Today was a rather interesting day at the Harold Washington with the History Fair. Unlike last week, there were very few students to help. So I spent most of my afternoon working with a high school student who chose to do his research on the Eight Hour Work Day Movement. He seemed fascinated that Chicago was such an important hub for all things related to the labor movement in the late nineteenth century, and told me he was encouraged by his dad to work on the topic to understand the struggles that workers have dealt with in the past. After directing my student to the Chicago Encyclopedia to get a general idea of his topic, the next step is usually to guide students to the library's search engine to look up sources. However, my student had never been to the Harold Washington before, much less had used a database search. I proceeded by showing him around the database website and then asking him to write down call numbers so he could look up the books. Once we found a good source and he wrote down the call number, I told him to go find it while I browsed for more sources. He then asked, "What are all these numbers?" to which I replied, "The Dewey Decimal System, of course." "What's the Dewey Decimal System?" he asked, dumbfounded.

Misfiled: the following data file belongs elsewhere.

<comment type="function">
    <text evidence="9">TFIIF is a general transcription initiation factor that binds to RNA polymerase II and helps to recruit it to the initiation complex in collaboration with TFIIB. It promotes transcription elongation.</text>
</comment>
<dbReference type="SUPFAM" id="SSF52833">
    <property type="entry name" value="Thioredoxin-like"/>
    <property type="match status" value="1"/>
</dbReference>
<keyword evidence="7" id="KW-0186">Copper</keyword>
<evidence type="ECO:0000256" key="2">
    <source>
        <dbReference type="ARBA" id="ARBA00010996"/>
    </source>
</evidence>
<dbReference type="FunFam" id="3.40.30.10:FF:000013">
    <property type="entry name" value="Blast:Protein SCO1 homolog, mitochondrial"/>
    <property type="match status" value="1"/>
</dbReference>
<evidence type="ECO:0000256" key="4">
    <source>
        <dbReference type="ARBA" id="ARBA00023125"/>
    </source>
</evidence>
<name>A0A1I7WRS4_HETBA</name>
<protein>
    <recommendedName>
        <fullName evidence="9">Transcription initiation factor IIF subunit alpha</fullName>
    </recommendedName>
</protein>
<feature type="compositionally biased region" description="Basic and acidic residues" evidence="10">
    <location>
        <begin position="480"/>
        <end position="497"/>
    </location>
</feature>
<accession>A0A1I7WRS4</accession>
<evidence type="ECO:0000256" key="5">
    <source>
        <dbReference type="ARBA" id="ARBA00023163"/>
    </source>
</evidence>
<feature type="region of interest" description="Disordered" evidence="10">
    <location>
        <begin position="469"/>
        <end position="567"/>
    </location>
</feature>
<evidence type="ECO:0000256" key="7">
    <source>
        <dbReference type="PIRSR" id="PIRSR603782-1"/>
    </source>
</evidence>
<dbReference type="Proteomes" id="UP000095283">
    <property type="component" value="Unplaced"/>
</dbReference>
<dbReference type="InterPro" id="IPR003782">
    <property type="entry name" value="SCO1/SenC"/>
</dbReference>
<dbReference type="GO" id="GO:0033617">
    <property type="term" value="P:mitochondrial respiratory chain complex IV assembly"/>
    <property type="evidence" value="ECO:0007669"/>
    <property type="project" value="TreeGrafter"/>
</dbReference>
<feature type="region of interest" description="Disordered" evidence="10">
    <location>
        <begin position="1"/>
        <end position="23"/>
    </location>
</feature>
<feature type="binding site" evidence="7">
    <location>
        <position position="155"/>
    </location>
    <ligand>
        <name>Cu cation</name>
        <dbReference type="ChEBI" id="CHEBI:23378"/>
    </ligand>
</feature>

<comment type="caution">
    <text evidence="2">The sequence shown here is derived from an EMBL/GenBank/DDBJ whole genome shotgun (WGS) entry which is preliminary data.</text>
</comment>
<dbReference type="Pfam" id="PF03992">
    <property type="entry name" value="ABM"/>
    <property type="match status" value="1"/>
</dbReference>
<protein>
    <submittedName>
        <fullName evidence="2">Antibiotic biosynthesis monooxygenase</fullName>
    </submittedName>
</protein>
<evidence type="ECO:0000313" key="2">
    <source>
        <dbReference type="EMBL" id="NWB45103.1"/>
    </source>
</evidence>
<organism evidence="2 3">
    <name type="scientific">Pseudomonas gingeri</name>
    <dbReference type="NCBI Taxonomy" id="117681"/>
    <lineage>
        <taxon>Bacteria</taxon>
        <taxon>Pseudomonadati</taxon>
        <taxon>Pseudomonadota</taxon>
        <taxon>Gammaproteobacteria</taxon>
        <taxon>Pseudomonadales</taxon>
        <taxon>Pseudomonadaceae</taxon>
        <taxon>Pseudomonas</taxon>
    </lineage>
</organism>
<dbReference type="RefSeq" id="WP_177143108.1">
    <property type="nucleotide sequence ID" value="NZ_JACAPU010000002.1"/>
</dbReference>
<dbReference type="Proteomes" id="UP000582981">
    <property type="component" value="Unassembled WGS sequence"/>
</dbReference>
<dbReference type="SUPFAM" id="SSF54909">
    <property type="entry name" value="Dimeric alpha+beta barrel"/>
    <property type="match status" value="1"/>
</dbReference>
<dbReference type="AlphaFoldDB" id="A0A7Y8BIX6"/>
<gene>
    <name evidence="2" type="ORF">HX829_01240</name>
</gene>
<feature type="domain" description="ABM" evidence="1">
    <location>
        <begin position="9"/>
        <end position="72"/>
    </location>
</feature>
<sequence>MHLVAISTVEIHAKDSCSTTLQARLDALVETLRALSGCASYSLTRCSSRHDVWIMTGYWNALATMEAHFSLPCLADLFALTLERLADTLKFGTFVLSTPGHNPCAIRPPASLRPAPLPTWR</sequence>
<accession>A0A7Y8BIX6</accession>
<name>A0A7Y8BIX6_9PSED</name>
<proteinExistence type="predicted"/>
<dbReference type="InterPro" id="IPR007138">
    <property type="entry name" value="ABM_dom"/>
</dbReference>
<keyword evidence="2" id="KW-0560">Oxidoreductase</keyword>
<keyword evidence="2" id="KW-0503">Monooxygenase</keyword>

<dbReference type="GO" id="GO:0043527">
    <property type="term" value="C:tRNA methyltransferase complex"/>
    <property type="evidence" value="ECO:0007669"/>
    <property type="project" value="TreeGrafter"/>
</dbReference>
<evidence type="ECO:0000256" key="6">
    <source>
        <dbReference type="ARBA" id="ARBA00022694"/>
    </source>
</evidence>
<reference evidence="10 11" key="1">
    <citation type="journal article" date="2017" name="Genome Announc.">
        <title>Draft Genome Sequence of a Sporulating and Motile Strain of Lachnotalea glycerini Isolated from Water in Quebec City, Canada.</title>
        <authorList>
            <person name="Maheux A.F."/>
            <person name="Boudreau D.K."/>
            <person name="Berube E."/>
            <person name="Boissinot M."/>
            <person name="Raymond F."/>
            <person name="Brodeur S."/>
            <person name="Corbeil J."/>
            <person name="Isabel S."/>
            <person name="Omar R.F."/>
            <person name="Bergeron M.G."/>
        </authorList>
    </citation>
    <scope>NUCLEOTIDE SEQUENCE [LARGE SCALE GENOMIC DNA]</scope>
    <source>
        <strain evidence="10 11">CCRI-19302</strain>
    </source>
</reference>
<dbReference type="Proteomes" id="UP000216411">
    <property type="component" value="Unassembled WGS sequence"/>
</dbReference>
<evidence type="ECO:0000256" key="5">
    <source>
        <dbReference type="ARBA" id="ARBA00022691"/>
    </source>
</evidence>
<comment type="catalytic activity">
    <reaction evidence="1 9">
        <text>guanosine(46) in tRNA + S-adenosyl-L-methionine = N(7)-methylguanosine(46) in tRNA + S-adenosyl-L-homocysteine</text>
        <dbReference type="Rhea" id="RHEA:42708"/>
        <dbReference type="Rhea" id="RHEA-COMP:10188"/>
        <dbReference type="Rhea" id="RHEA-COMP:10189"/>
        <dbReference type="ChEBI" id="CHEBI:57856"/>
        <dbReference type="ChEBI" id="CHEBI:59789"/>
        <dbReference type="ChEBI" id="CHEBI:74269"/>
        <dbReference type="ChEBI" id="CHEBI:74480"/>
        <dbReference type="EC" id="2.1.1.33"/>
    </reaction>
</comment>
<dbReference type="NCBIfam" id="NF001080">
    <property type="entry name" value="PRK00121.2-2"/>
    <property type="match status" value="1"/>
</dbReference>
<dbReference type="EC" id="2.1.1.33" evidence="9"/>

I had never really appreciated having a library class in elementary school until this moment. As much as technology has advanced our ability to locate and use sources, finding books the old-fashioned way is a skill that will never go out of style. So I was at first shocked and then dismayed to hear that this student had no clue how to go about using a library. When I first started this internship I thought the hardest part would be explaining to students concepts in Chicago history and finding good sources that would not be too challenging for a middle or high schooler to use. Yet today's experience was just another example that the most challenging part of my work with the History Fair is explaining basic skills that I take for granted, like note-taking and finding a book through a computer source. While I hope that schools continue to teach library and research skills, it seems that some of this education is lost. As off-putting as it was to explain something I thought was so basic, my time spent with this student today reinforced my belief in programs like History Fair.
Eventually, after about an hour of explanation of how books are organized and walking throughout the Harold Washington with this student, he was able to start finding sources on his own so he could move on to narrowing his topic and taking notes. At the end of the day, although he had made slow progress in finding the right amount of sources, I felt very satisfied that he had more of an understanding of library and research skills.